I happened to go into the local Lowe’s home-improvement store last night. The main aisle was filled with Holiday gift ideas all lined up. Wooden birdhouse kits for the kids, tool boxes, saws, all kinds of items all lined up, with special signs suggesting these choices as great gift ideas. Price points ranged from $8 to over $100. A clueless shopper did not have to wander all around the store looking for the “right” gift, Lowes had done that for them and identified these items as great gift ideas.
What has that got to do with jewelry? Lots!
A few weeks ago, I was in North Carolina redoing a store and I suggested a similar merchandising concept. We identified “The top 10 great gift ideas for her”. These were jewelry pieces that were were a popular style and a good value at our full markup. We made up small signs identifying each of the 10 ideas in their respective cases. When a customer enters the store and says that he is looking for a gift, the salesperson simply says that XYZ jewelers has already identified 10 great ideas that are proven as great gifts and ”Let me show these to you and see if one of them will work.” The prospect is then shown the different choices. Maybe they chose one of the 10, or maybe it prompts discussion about something else in the store, but the salesperson has established the impression that he/she has listened and understands the challenge, is there to help and has provided a solution to the clients “problem.” We placed each of the Top 10 gift ideas on a red paper gift-wrapped box in the center of the showcases. We made sure that the price points of the 10 ranged from $ to $$$. We had a Top 10 item in almost every showcase around the store (Diamond fashion, Diamond Studs, Diamond Crosses, Pearls, Watches, Color, Silver, etc.) to be sure the client saw the range of merchandise offered. We only chose items we knew could be replenished quickly if sold out. We made sure each salesperson knew the 10 items thoroughly.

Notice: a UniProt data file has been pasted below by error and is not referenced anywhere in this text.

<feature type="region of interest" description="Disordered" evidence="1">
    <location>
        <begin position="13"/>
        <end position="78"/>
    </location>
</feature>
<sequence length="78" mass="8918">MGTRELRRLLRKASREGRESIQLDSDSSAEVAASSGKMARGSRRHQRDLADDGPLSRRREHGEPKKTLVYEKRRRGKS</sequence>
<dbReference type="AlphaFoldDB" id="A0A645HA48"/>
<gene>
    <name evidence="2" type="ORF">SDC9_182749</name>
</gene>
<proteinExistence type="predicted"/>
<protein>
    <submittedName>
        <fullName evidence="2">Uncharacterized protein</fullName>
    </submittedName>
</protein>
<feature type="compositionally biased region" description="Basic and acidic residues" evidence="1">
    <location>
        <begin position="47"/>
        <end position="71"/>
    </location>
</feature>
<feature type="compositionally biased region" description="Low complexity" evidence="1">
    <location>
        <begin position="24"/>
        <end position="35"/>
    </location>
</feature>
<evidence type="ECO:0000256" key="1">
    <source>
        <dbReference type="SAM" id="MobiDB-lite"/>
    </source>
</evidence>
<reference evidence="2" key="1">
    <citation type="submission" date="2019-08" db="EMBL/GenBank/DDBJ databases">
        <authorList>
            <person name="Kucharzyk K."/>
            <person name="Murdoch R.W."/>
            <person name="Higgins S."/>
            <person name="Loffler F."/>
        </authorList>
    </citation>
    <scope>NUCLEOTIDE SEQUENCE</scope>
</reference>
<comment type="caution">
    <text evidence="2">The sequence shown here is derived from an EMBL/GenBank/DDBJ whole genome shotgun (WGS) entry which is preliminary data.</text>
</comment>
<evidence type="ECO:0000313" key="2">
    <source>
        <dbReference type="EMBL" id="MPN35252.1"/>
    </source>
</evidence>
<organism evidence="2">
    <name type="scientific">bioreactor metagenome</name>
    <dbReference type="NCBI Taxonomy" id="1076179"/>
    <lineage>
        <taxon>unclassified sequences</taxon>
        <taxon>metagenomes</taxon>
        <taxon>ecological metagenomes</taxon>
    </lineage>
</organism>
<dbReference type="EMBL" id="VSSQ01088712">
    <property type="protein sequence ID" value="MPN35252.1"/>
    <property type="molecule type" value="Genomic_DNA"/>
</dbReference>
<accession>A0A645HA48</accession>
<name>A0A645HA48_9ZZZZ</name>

We started this on October 15th. Initial sales of the suggested 10 items have been promising. As of yesterday, they have actually had at least 1 sale of 5 of the 10 items. There have been 2 instances of people “spending up” and buying bigger pieces prompted by the suggestion. Sold pieces are replaced immediately.
Lesson: Help out the clueless and time-strapped buyers in your store (and your own bottom line!) by doing the choosing for them. Identify with special signage and display, the “Top 10 for her” (and maybe even a Top 5 for Him) and get the sales team on board. By trying this strategy, you’ll not only make the customers search easier, but you’ll find your sales staff will have time for talking to more customers as well. Try it and if it works you can repeat the same basic idea for Valentines and Mother’s Day.
Good Luck and let us know if we can help.